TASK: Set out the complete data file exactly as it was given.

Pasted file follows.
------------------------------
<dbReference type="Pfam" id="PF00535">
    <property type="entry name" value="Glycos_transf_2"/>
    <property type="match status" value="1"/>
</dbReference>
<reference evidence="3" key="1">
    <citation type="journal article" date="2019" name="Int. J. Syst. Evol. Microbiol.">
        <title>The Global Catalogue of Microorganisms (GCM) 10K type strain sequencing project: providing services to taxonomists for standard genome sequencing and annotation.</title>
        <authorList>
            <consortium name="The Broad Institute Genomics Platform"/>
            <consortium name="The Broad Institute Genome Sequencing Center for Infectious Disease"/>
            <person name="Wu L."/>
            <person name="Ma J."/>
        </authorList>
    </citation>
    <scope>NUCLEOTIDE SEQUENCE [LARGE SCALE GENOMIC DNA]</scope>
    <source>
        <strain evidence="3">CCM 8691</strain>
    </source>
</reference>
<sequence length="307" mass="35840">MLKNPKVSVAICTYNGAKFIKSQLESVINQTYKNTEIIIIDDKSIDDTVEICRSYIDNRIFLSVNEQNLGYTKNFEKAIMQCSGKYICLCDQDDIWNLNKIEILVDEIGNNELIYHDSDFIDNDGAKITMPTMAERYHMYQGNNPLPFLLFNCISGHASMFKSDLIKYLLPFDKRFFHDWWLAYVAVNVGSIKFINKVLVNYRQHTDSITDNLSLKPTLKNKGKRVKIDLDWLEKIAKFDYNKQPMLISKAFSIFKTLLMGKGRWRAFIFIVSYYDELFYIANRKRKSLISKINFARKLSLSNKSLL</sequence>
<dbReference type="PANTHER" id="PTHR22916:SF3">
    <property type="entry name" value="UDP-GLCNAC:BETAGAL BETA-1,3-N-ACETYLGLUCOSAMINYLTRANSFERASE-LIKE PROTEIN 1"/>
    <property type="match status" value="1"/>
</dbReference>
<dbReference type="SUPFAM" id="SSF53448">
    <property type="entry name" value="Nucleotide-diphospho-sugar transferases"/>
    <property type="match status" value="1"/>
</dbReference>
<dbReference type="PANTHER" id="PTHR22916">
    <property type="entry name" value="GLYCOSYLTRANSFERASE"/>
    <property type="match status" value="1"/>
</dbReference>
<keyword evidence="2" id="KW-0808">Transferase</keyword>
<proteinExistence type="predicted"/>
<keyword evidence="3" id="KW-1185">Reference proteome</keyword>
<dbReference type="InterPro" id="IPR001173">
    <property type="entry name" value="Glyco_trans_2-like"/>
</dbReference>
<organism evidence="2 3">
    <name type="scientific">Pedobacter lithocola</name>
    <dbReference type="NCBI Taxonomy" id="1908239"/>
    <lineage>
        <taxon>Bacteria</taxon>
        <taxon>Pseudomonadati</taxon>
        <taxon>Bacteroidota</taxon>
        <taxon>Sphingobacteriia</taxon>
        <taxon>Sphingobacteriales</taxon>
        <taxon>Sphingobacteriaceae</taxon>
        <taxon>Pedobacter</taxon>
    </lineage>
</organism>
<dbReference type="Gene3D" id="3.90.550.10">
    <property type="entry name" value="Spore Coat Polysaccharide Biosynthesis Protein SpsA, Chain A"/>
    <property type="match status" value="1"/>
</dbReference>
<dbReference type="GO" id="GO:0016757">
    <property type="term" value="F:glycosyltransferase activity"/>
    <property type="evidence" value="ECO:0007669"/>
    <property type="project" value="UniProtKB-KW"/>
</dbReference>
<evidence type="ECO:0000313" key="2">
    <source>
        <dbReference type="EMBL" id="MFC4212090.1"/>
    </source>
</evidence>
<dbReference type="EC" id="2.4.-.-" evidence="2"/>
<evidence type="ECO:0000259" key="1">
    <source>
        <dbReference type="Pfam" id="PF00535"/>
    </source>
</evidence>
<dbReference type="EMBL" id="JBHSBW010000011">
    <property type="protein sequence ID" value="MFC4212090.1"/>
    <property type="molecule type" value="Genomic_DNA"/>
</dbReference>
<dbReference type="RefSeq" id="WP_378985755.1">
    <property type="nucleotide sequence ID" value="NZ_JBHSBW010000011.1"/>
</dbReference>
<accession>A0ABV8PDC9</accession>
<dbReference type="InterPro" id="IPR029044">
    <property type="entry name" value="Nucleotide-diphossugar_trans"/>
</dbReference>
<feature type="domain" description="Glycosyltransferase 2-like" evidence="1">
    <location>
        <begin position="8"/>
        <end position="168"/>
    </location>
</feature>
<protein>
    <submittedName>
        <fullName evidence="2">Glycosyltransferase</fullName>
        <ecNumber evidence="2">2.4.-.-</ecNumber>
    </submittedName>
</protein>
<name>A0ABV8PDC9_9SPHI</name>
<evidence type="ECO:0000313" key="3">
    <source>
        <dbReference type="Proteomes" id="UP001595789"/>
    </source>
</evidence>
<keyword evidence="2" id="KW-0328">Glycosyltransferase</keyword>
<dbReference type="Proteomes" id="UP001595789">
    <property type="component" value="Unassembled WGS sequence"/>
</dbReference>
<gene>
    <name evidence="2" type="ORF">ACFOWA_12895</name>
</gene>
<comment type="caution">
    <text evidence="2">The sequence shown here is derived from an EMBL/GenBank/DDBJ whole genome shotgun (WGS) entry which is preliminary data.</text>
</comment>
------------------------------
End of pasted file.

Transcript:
<dbReference type="Pfam" id="PF00535">
    <property type="entry name" value="Glycos_transf_2"/>
    <property type="match status" value="1"/>
</dbReference>
<reference evidence="3" key="1">
    <citation type="journal article" date="2019" name="Int. J. Syst. Evol. Microbiol.">
        <title>The Global Catalogue of Microorganisms (GCM) 10K type strain sequencing project: providing services to taxonomists for standard genome sequencing and annotation.</title>
        <authorList>
            <consortium name="The Broad Institute Genomics Platform"/>
            <consortium name="The Broad Institute Genome Sequencing Center for Infectious Disease"/>
            <person name="Wu L."/>
            <person name="Ma J."/>
        </authorList>
    </citation>
    <scope>NUCLEOTIDE SEQUENCE [LARGE SCALE GENOMIC DNA]</scope>
    <source>
        <strain evidence="3">CCM 8691</strain>
    </source>
</reference>
<sequence length="307" mass="35840">MLKNPKVSVAICTYNGAKFIKSQLESVINQTYKNTEIIIIDDKSIDDTVEICRSYIDNRIFLSVNEQNLGYTKNFEKAIMQCSGKYICLCDQDDIWNLNKIEILVDEIGNNELIYHDSDFIDNDGAKITMPTMAERYHMYQGNNPLPFLLFNCISGHASMFKSDLIKYLLPFDKRFFHDWWLAYVAVNVGSIKFINKVLVNYRQHTDSITDNLSLKPTLKNKGKRVKIDLDWLEKIAKFDYNKQPMLISKAFSIFKTLLMGKGRWRAFIFIVSYYDELFYIANRKRKSLISKINFARKLSLSNKSLL</sequence>
<dbReference type="PANTHER" id="PTHR22916:SF3">
    <property type="entry name" value="UDP-GLCNAC:BETAGAL BETA-1,3-N-ACETYLGLUCOSAMINYLTRANSFERASE-LIKE PROTEIN 1"/>
    <property type="match status" value="1"/>
</dbReference>
<dbReference type="SUPFAM" id="SSF53448">
    <property type="entry name" value="Nucleotide-diphospho-sugar transferases"/>
    <property type="match status" value="1"/>
</dbReference>
<dbReference type="PANTHER" id="PTHR22916">
    <property type="entry name" value="GLYCOSYLTRANSFERASE"/>
    <property type="match status" value="1"/>
</dbReference>
<keyword evidence="2" id="KW-0808">Transferase</keyword>
<proteinExistence type="predicted"/>
<keyword evidence="3" id="KW-1185">Reference proteome</keyword>
<dbReference type="InterPro" id="IPR001173">
    <property type="entry name" value="Glyco_trans_2-like"/>
</dbReference>
<organism evidence="2 3">
    <name type="scientific">Pedobacter lithocola</name>
    <dbReference type="NCBI Taxonomy" id="1908239"/>
    <lineage>
        <taxon>Bacteria</taxon>
        <taxon>Pseudomonadati</taxon>
        <taxon>Bacteroidota</taxon>
        <taxon>Sphingobacteriia</taxon>
        <taxon>Sphingobacteriales</taxon>
        <taxon>Sphingobacteriaceae</taxon>
        <taxon>Pedobacter</taxon>
    </lineage>
</organism>
<dbReference type="Gene3D" id="3.90.550.10">
    <property type="entry name" value="Spore Coat Polysaccharide Biosynthesis Protein SpsA, Chain A"/>
    <property type="match status" value="1"/>
</dbReference>
<dbReference type="GO" id="GO:0016757">
    <property type="term" value="F:glycosyltransferase activity"/>
    <property type="evidence" value="ECO:0007669"/>
    <property type="project" value="UniProtKB-KW"/>
</dbReference>
<evidence type="ECO:0000313" key="2">
    <source>
        <dbReference type="EMBL" id="MFC4212090.1"/>
    </source>
</evidence>
<dbReference type="EC" id="2.4.-.-" evidence="2"/>
<evidence type="ECO:0000259" key="1">
    <source>
        <dbReference type="Pfam" id="PF00535"/>
    </source>
</evidence>
<dbReference type="EMBL" id="JBHSBW010000011">
    <property type="protein sequence ID" value="MFC4212090.1"/>
    <property type="molecule type" value="Genomic_DNA"/>
</dbReference>
<dbReference type="RefSeq" id="WP_378985755.1">
    <property type="nucleotide sequence ID" value="NZ_JBHSBW010000011.1"/>
</dbReference>
<accession>A0ABV8PDC9</accession>
<dbReference type="InterPro" id="IPR029044">
    <property type="entry name" value="Nucleotide-diphossugar_trans"/>
</dbReference>
<feature type="domain" description="Glycosyltransferase 2-like" evidence="1">
    <location>
        <begin position="8"/>
        <end position="168"/>
    </location>
</feature>
<protein>
    <submittedName>
        <fullName evidence="2">Glycosyltransferase</fullName>
        <ecNumber evidence="2">2.4.-.-</ecNumber>
    </submittedName>
</protein>
<name>A0ABV8PDC9_9SPHI</name>
<evidence type="ECO:0000313" key="3">
    <source>
        <dbReference type="Proteomes" id="UP001595789"/>
    </source>
</evidence>
<keyword evidence="2" id="KW-0328">Glycosyltransferase</keyword>
<dbReference type="Proteomes" id="UP001595789">
    <property type="component" value="Unassembled WGS sequence"/>
</dbReference>
<gene>
    <name evidence="2" type="ORF">ACFOWA_12895</name>
</gene>
<comment type="caution">
    <text evidence="2">The sequence shown here is derived from an EMBL/GenBank/DDBJ whole genome shotgun (WGS) entry which is preliminary data.</text>
</comment>